Thank you.

Campaign Finance Reform

Q. What do you think is the chance of getting campaign finance reform through this session this year?

The President. Well, I hope it's good. It's certainly better than it was a month ago. Obviously, there is still strong opposition to it in the leadership of the Republican Party, and they're in the majority in Congress. But I've seen some encouraging signs in the Senate, and frankly, I've seen some encouraging signs in the House with some Republican Members willing to speak up and say that we ought to do something. So I'm quite hopeful that we will get something.

I know this—if we just—the way these things work, if we can succeed in keeping the public spotlight on the debate, then the pressure will build to come out with something positive. And I have done what I could, and I'm very proud of our caucus in the Senate for doing what it has done. The Democrats have clearly come out unanimously for some—for campaign finance reform. And we've just got to keep the public spotlight on this and keep going until we get legislation.

Welfare Reform

Q. Mr. President, many States, California, Texas, Florida, acknowledge that they're going to fail the first real test of the new welfare law, the requirement that they have 75 percent of two-parent welfare families in jobs and job training by next week. Will HHS impose the fines that it is allowed to do on the States? And what—does it shake your confidence, this failure—shake your confidence in the new welfare law?

The President. No, because, first of all—let me answer the second question first. It doesn't shake my confidence in the law, because we have succeeded, I think, beyond anybody's expectations, partly from the growing economy and partly from welfare reform efforts, in reducing the welfare rolls more than they have ever been reduced in a comparable time period, ever.

We've had 20 years of immigration in our country at high levels, many of the immigrants coming here come without many resources, and they want to work their way into the American dream. So we've had a lot of people coming in here, and yet we've been successful in having the smallest percentage of our people on welfare since 1970.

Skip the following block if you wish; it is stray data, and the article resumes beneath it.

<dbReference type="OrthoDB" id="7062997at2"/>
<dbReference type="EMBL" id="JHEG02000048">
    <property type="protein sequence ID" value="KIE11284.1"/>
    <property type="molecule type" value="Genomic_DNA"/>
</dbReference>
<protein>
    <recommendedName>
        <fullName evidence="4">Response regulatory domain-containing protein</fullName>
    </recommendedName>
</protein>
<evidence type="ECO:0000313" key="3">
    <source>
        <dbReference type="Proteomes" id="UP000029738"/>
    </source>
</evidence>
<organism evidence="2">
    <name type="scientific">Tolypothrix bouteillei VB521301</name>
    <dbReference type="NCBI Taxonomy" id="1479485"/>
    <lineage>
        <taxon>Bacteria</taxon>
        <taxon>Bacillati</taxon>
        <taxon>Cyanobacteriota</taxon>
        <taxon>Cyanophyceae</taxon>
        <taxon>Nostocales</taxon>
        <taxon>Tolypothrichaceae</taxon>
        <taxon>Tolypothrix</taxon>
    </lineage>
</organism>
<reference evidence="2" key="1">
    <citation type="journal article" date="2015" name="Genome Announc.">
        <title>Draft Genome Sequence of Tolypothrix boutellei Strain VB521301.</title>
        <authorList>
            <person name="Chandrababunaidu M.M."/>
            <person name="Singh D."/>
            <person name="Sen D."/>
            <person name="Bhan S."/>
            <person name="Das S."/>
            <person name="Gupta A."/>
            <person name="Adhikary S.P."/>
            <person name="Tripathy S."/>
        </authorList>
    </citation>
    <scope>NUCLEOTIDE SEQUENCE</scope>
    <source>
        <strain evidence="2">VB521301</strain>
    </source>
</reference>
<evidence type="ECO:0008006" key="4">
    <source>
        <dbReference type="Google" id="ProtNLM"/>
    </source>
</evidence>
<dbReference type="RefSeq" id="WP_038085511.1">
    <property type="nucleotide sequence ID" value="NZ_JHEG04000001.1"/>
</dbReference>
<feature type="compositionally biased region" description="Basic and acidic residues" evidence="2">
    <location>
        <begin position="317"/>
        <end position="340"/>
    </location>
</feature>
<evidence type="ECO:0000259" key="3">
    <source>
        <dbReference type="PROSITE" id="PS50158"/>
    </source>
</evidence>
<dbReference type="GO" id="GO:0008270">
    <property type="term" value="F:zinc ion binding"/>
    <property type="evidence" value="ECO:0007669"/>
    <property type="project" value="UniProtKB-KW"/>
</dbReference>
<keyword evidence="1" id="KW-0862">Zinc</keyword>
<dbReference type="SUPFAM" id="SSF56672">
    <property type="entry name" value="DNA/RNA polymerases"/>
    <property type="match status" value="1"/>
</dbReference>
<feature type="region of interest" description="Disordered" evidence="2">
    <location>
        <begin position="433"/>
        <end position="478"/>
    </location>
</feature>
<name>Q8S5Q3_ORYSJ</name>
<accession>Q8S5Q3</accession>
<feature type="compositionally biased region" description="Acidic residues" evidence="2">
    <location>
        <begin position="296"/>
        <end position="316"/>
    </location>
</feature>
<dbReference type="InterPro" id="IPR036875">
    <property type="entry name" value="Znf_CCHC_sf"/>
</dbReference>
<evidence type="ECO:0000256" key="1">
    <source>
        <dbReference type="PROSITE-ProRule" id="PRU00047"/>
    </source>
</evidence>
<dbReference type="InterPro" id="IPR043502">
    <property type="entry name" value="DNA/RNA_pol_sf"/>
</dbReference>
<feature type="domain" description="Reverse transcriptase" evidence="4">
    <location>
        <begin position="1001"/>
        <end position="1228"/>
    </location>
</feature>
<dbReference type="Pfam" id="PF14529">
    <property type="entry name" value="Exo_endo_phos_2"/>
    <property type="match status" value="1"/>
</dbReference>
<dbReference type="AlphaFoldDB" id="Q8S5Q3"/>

So my answer to you is, I want to keep high standards, and I want them enforced, because we block-granted the money to the States they asked for. After all, they supported the law. They said we could keep the Federal guarantee for health care and food stamps, nutrition, which I insisted on, but they pointed out that they already had the freedom to set different welfare reimbursement levels every month, so they wanted control of that pot of money so they would have more flexibility to move people from welfare to work. And in return, they agreed to these targets.

So I think we just need to keep pushing ahead. In terms of what should be done, obviously I want to consult with our people at HHS and others to do what is best. But I think most States really are working hard and in good faith to try to do this. I think that they know that's what the voters want and, most importantly, that's what the people on welfare want. So we don't want to just forget about our high standards, especially when we've proven we can hire a lot more people than we ever thought we could.

Campaign Finance Reform

Q. You mentioned Republicans in the House. This weekend Speaker Gingrich was unusually caustic, accusing your staff and your lawyers of blocking pursuit of the truth in law. Have you looked back at your records and the phone calls that you have made and come to any new conclusion about your own involvement?

The President. First of all, I think—no, I have not come to any new conclusion. But I think the remarks this weekend were an attempt to divert the public attention from the fact that the leadership of the Republican Party in the House opposes campaign finance reform, and has consistently, and continues to do so.

But I am encouraged that along with our Democrats who are supporting it, there are an increasingly vocal band of brave Republicans willing to stick up and be for it. And again, this is our chance to pass this bill, and I think we'd all be making a mistake to be diverted. I don't intend to be.

Thank you.

NOTE: The President spoke at 11:03 a.m. in the Briefing Room at the White House.

William J. Clinton, Remarks on the Income and Poverty Report and an Exchange With Reporters Online by Gerhard Peters and John T. Woolley, The American Presidency Project